Back to top Q. What can I do if my case is not referred to the Industrial Court? A. If you receive a letter stating that your case is tidak wajar untuk dirujuk this means that the Minister has decided not to refer your case to the Industrial Court. The decision of the Minister may be challenged in the High Court by judicial review. An application for judicial review must be filed within 40 days from the date the applicant employer or applicant employee, as the case may be, is informed of the decision. Back to top Q. What happens at the mention of the case in the Industrial Court? A. You are required to be present in the Industrial Court for the mention of the case. At the mention, the Industrial Court normally directs the Statement of Case to be filed by the Claimant (the individual making the claim) by a certain date to be followed by the Statement in Reply to be filed by the employer. Subsequent mention dates may be fixed by the Court for management of the case before trial. Back to top Q. Do I have to pay any fees for the filing of documents in the Industrial Court? A. No. There are no filing fees in the Industrial Court. Back to top Q. Can I be represented at the Industrial Court? A. Yes. The employer and the employees may seek representation at the Industrial Court. They may represent themselves or be represented by officers of a trade union of employees or employers. They may also be represented by Advocates & Solicitors. However, representation by an Advocate & Solicitor is only with the permission of the President of the Industrial Court. Parties desiring representation by Advocates & Solicitors are required to fill up Forms A and B to apply for permission from the President. Normally permission is not refused unless there are valid objections from the opposing party. Back to top Q. Do I need to be represented? A. Although the Industrial Court is not a court of law, there are practices and procedures similar to a court of law and rules of evidence that have to be followed and these can be overwhelming for the lay person who has no comprehensive knowledge or training in conducting a trial. Back to top Q. Where is the Industrial Court? A. The Industrial Court is centralized in Kuala Lumpur at Jalan Mahkamah Persekutuan (opposite Dataran Merdeka). The courtrooms are in the Industrial Court building and the adjacent Straits Trading Building. The Industrial Court also has courts in Johor Bahru, Penang, Ipoh, Kota Kinabalu, Kuching and Kuala Terengganu. For the court numbers and the presiding President/Chairpersons please refer to the Industrial Court's website at www.mp.gov.my. Back to top Q. How do I know which Court will hear my case? A. The case registration number contains information on the case and the first digit indicates the courtroom. For example the Case number 3/4-2468/2008 shows as follows:-- 3 - Court 3 4 - Nature of Case. 2468 Case Number 2008 - Year Case is registered Back to top Q. What will I get if I win my case of unjust dismissal against my employer in the Industrial Court? A. If the employee wins the case, the Court has the power to order that the claimant be given the job he had at the time he was dismissed or a similar job on the terms and conditions he enjoyed before the dismissal otherwise known as reinstatement. The employer will also be ordered to pay to the employee is entitled to be paid his wages from the date of his dismissal until the date of reinstatement. This is known as backwages. Recent amendments to the Industrial Relations Act 1967 has introduced a cap of 24 months on the backwages. In some cases, the Industrial Court may decide not to order reinstatement and in place of reinstatement, it would, together with the backwages, order compensation, generally at the rate of 1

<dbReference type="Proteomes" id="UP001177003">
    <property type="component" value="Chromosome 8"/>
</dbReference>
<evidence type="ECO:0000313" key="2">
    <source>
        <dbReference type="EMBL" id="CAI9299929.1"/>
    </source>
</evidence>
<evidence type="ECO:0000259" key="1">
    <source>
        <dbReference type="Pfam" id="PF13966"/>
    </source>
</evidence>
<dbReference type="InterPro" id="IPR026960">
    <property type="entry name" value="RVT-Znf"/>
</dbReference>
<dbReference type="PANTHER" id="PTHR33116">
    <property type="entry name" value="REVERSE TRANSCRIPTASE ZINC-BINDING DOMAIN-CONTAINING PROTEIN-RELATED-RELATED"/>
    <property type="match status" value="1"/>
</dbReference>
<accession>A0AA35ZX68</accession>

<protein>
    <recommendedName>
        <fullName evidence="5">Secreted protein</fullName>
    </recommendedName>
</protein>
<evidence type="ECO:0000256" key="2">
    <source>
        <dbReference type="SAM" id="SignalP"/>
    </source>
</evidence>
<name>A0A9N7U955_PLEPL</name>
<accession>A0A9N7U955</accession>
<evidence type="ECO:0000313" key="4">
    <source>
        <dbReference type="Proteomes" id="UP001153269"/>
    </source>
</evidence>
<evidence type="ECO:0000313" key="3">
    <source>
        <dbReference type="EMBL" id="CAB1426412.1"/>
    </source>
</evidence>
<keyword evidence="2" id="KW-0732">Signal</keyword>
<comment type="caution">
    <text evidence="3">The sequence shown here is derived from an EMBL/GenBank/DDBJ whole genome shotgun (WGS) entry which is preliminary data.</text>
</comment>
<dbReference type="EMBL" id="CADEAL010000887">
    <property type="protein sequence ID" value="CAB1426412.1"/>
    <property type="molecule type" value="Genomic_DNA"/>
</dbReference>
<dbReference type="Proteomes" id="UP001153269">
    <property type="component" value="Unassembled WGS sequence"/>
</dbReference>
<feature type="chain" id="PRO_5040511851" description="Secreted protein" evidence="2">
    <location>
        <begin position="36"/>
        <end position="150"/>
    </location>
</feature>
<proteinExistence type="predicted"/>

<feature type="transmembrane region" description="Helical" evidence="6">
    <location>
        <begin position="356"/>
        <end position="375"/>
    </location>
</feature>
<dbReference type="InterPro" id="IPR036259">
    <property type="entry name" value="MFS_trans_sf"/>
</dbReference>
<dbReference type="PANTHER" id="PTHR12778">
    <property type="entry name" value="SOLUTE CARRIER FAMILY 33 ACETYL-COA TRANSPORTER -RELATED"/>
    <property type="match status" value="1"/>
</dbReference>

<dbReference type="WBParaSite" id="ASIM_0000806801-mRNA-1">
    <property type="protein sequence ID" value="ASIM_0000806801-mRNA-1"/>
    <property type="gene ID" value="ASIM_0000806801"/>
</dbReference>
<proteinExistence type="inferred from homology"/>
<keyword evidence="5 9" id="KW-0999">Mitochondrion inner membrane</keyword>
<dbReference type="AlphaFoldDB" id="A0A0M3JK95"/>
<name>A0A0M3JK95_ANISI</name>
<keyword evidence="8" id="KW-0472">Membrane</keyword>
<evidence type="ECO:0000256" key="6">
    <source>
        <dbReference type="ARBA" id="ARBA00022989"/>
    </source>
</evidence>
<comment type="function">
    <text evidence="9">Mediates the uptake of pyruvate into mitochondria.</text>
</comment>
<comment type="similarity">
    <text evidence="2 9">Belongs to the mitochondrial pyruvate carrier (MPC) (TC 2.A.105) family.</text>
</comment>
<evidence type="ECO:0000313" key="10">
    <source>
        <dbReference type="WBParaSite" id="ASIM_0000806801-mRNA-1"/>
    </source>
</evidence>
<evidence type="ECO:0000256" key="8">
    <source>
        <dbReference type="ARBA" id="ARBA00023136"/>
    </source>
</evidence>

month's salary for each year of past service. The Industrial Court has power to make orders for costs and expenses of witnesses appearing at the trial but generally does not make such orders. The Court has no power to award interest on the compensation. Back to top Q. What happens if I lose my case against my employer in the Industrial Court? A. The Court will dismiss the claimant's claim The claimant will not be ordered to pay costs to the employer and will also not be awarded any payments of any kind for the loss of the job. Back to top Q. If I win the case, will my employer be ordered to pay costs in the Industrial Court? A. In the Industrial Court, the losing party is not liable to pay the winning party's costs. Back to top Q. If I lose the case in the Industrial Court, can I appeal? A. An award of the Industrial Court is not appealable. However, as the Industrial Court is an administrative tribunal and a public decision-maker, you may apply to the High Court for Judicial Review of the award. Back to top Q. Is there a time limit for applying for Judicial Review? A. Yes. The time limit is 40 days from the date the decision of the Industrial Court is communicated to you. It is important to note that the Industrial Court does not normally pronounce judgment in open court. The decision of the Industrial Court is in writing and the award is handed down after the parties have made their submissions. The award is normally sent by post and the 40 days will start to run from the day the award is received.